The last setting, session.gc_maxlifetime, must be changed globally. This provides an upper bound on HotCRP session lifetimes (the amount of idle time before a user is logged out automatically). On Unix machines, systemwide PHP settings are often stored in /etc/php.ini. The suggested value for this setting is 86400, e.g., 24 hours:

    session.gc_maxlifetime = 86400

    If you want sessions to expire sooner, we recommend you set session.gc_maxlifetime to 86400 anyway, then edit conf/options.php to set $Opt["sessionLifetime"] to the correct session timeout.

  1. Edit MySQL’s my.cnf (typical location: /etc/mysql/my.cnf) to ensure that MySQL can handle paper-sized objects. It should contain something like this:


    max_allowed_packet must be at least as large as the largest paper you are willing to accept. It defaults to 1M on some systems, which is not nearly large enough. HotCRP will warn you if it is too small. Some MySQL setups, such as on Mac OS X, may not have a my.cnf by default; just create one. If you edit my.cnf, also restart the mysqld server. On Linux try something like sudo /etc/init.d/mysql restart.

  2. Sign in to the site to create an account. The first account created automatically receives system administrator privilege.

You can set up everything else through the web site itself.

  • Configuration notes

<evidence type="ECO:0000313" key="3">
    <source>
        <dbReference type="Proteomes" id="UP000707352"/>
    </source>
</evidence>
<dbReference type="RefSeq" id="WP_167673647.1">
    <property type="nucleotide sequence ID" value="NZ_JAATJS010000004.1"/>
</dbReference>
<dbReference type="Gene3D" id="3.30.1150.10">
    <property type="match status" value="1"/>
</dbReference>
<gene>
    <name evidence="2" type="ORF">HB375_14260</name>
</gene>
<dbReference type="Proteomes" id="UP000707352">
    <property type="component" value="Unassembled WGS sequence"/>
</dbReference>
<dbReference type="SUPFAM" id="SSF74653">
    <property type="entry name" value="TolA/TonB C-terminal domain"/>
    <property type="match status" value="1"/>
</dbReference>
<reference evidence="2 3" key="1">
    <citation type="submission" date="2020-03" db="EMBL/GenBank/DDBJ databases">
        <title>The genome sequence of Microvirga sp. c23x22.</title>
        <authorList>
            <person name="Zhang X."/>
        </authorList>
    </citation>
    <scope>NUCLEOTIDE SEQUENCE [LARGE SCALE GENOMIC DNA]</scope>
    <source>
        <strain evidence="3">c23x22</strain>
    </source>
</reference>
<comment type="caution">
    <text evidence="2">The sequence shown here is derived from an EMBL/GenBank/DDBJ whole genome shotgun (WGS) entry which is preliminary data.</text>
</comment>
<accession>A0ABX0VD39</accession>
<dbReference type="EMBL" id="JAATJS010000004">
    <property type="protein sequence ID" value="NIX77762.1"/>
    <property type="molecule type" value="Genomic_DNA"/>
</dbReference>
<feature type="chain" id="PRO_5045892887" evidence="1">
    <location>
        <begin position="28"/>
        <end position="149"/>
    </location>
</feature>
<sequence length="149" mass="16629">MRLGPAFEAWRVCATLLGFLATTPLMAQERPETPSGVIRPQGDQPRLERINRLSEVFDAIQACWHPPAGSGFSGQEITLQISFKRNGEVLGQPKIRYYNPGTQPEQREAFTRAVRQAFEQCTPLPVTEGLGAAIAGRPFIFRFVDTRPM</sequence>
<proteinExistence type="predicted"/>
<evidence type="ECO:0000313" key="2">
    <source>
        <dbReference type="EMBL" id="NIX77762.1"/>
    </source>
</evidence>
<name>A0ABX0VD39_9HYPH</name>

• Uploaded papers and reviews are limited in size by several PHP configuration variables, set by default to 15 megabytes in the HotCRP directory’s .htaccess (or .user.ini if you are using php-fpm).

    • HotCRP PHP scripts can take a lot of memory, particularly if they're doing things like generating MIME-encoded mail messages. By default HotCRP sets the PHP memory limit to 128MB.

    • HotCRP benefits from Apache’s mod_expires and mod_rewrite modules; consider enabling them.

    • Most HotCRP settings are assigned in the conference database’s Settings table. The Settings table can also override values in conf/options.php: a Settings record with name "opt.XXX" takes precedence over option $Opt["XXX"].

Database access

Run lib/ at the shell prompt to back up the database. This will write the database’s current structure and comments to the standard output. As typically configured, HotCRP stores all paper submissions in the database, so the backup file may be quite large.

Run lib/ BACKUPFILE at the shell prompt to restore the database from a backup stored in BACKUPFILE.